Thank God that some have passed through afflictions with light undimmed. Their hope and faith are strong, because acquired by conflict and nurtured by suffering. If it were not for these heroes of faith, who have learned to endure, and to suffer and be strong, the outlook would be indeed discouraging. How could any of us know how to sympathize with the sorrowing, the burdened, the afflicted, and be to them the help they need, if we had never experienced similar trials ourselves? We cannot appreciate our Redeemer in the highest sense until we can see him by the eye of faith reaching to the very depths of human wretchedness, taking upon himself the nature of man, the capacity to suffer, and by suffering putting forth his divine power to save and lift sinners up to companionship with himself. Oh, why have we so little sense of sin? Why so little penitence? It is because we do not come nearer the cross of Christ. Conscience becomes hardened through the deceitfulness of sin, because we remain away from Christ. Consider the Captain of our salvation. He suffered shame for us that we might not suffer everlasting shame and contempt. He suffered on the cross, that mercy might be granted to fallen man. God's justice is preserved, and guilty man is pardoned. Jesus dies that the sinner might live. Shame is borne by the Son of the Highest for the sake of poor sinners, that they might be ransomed and crowned with eternal glory. RH August 2, 1881, par. 9

The cross of Calvary appeals in power, affording a reason why we should love Christ now, and why we should consider him first, and best, and last, in everything. We should take our fitting place in humble penitence at the foot of the cross. We may learn the lessons of meekness and lowliness of mind as we go up to Mount Calvary, and, looking upon the cross, see our Saviour in agony, the Son of God dying, the just for the unjust. Behold Him who could summon legions of angels to his assistance with one word, a subject of jest and merriment, of reviling and hatred. He gives himself a sacrifice for sin. When reviled, he threatened not; when falsely accused, he opened not his mouth. He prays on the cross for his murderers. He is dying for them. He is paying an infinite price for every one of them. He would not lose one whom he has purchased at so great cost. He gives himself to be smitten, and scourged, without a murmur. And this uncomplaining victim is the Son of God. His throne is from everlasting, and his kingdom shall have no end. RH August 2, 1881, par. 10

Come, you who are seeking your own pleasures in forbidden joys and in sinful indulgences, you who are scattering from Christ. Look, O look upon the cross of Calvary; behold the royal victim suffering on your account, and be wise while you have opportunity, and seek now the fountain of life and true happiness. Come, you who complain and murmur at the little inconveniences and the few trials you must bear in this life. Look on Jesus, the author and finisher of your faith. He turns from his royal throne, his high command, and lays aside his royal robe, and clothes his divinity with humanity. For our sakes he became poor, that we through his poverty might be made rich. RH August 2, 1881, par. 11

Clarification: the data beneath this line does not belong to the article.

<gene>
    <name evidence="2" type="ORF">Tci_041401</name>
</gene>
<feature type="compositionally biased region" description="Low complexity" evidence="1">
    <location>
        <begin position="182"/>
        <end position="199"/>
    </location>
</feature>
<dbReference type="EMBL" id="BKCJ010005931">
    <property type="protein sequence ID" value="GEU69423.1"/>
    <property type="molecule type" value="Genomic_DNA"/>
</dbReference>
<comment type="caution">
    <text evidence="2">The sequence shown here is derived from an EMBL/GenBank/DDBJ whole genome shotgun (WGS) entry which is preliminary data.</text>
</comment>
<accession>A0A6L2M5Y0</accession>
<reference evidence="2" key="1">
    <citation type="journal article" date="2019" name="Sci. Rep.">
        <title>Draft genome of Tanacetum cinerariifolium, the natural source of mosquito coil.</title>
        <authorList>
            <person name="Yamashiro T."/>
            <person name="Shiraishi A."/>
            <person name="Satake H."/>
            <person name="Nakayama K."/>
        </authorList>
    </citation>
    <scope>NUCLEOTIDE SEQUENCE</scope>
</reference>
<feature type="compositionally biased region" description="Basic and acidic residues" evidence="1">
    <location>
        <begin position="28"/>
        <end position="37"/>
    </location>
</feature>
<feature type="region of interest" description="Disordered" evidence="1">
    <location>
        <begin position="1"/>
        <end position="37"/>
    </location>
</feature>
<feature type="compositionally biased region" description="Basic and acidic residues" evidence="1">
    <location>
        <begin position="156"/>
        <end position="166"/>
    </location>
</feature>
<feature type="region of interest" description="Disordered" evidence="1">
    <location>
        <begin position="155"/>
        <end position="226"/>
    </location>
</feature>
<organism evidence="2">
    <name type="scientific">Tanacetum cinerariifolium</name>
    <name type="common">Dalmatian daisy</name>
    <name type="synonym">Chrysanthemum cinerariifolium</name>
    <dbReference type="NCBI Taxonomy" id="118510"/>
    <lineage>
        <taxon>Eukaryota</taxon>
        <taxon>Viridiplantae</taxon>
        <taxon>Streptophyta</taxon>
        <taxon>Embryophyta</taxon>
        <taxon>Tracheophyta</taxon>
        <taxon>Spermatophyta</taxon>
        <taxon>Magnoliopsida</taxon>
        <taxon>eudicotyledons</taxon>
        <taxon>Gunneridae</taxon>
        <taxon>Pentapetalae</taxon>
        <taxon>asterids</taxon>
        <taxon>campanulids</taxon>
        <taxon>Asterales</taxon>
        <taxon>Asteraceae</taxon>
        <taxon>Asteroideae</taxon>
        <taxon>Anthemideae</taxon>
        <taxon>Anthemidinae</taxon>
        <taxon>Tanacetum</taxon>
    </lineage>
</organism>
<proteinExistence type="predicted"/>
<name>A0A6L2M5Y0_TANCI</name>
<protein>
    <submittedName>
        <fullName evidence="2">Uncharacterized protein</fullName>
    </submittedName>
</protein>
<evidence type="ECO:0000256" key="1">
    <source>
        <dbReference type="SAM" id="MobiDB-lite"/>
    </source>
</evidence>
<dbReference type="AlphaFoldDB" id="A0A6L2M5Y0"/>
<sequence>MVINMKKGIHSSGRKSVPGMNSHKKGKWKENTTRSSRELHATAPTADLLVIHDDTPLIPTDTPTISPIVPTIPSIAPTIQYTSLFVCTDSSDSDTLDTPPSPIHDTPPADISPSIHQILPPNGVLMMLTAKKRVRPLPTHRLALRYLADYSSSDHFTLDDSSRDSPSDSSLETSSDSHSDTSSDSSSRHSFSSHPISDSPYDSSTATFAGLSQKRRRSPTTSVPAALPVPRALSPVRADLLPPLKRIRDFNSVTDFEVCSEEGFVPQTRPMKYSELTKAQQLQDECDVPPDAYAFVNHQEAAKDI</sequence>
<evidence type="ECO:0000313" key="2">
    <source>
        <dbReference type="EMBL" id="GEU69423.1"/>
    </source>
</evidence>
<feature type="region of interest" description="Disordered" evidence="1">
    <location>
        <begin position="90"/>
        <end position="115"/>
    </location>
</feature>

The Son of God was rejected and despised for our sakes. Can you, in full view of the cross, beholding by the eye of faith the sufferings of Christ, tell your tale of woe, your trials? Can you nurse revenge of your enemies in your heart while the prayer of Christ comes from his pale and quivering lips for his revilers, his murderers,—“Father, forgive them; for they know not what they do?” RH August 2, 1881, par. 12

A work is before us to subdue pride and vanity, that seek a place in our hearts, and through penitence and faith to bring ourselves into familiar and holy converse with Jesus Christ. We must not shrink from the depths of humiliation to which the Son of God submitted in order to raise us from the degradation and bondage of sin to a seat at his right hand. We must deny self, and fight continually against pride. We must hide self in Jesus Christ, and let him appear in our conversation and character as the One altogether lovely, and the chief among ten thousand. Our lives, our deportment, will testify how highly we prize Christ, and the salvation he has wrought out for us at such a cost to himself. While we look constantly to Him whom our sins have pierced, and our sorrows have burdened, we shall acquire strength to be like him. We shall bind ourselves in willing, happy, captivity to Jesus Christ. It is high time we devoted the few remaining precious hours of our probation to washing our robes of character, and making them white in the blood of the Lamb, that we may be of that white-robed company who shall stand about the great white throne. RH August 2, 1881, par. 13